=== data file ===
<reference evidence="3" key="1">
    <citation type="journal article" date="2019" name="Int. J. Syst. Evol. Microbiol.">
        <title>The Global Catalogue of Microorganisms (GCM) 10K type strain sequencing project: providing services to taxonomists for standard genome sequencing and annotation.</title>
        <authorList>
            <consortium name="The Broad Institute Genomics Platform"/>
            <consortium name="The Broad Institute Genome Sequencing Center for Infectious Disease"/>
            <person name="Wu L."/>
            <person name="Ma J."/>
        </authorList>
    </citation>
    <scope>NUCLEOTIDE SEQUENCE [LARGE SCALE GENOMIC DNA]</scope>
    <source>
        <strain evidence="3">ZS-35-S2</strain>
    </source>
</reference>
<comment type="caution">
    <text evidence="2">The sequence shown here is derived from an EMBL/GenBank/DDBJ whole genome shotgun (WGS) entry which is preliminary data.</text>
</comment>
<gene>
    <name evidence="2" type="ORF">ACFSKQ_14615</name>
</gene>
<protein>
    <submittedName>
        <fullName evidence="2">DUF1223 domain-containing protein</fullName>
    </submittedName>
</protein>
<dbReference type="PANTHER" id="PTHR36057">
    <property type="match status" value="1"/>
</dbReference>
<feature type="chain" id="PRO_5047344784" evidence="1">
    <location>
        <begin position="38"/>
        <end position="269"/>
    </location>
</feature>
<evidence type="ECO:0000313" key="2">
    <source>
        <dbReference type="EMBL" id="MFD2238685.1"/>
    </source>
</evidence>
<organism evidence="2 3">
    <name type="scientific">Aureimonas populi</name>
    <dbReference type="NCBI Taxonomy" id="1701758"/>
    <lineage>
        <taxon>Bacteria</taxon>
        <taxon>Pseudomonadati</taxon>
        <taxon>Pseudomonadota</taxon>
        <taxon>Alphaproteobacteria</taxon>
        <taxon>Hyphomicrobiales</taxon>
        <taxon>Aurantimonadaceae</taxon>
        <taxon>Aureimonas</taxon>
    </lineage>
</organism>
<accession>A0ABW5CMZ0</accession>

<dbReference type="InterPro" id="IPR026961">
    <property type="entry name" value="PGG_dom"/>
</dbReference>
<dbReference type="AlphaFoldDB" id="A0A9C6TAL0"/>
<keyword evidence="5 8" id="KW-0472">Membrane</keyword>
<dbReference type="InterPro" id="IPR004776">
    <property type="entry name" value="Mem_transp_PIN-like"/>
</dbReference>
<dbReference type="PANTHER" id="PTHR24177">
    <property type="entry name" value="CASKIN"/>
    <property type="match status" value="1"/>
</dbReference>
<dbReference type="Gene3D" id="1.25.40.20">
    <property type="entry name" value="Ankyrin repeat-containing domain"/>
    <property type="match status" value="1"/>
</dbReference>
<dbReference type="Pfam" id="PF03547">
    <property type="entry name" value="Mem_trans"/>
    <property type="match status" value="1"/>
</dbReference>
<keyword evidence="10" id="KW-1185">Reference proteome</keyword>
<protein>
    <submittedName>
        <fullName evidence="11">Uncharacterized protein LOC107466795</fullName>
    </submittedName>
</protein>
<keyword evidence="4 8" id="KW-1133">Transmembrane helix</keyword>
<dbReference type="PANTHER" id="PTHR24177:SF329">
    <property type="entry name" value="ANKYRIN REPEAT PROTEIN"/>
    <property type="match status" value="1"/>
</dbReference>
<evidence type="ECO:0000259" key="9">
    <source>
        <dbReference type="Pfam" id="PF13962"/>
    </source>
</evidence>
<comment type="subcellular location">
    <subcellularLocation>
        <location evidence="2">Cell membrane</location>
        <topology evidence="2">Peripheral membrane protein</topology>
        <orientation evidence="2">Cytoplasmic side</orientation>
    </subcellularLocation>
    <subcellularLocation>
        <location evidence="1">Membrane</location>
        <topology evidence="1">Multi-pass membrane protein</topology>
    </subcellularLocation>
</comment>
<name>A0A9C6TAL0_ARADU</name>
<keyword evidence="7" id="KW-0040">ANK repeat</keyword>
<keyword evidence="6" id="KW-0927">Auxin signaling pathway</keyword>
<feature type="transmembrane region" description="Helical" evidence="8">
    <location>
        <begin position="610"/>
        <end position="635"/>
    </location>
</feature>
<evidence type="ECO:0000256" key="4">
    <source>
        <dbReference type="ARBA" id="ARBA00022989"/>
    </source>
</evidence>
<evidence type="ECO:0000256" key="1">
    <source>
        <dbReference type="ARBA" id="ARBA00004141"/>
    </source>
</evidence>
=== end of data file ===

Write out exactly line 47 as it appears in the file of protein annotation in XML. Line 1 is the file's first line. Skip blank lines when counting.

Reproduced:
        <taxon>Pseudomonadota</taxon>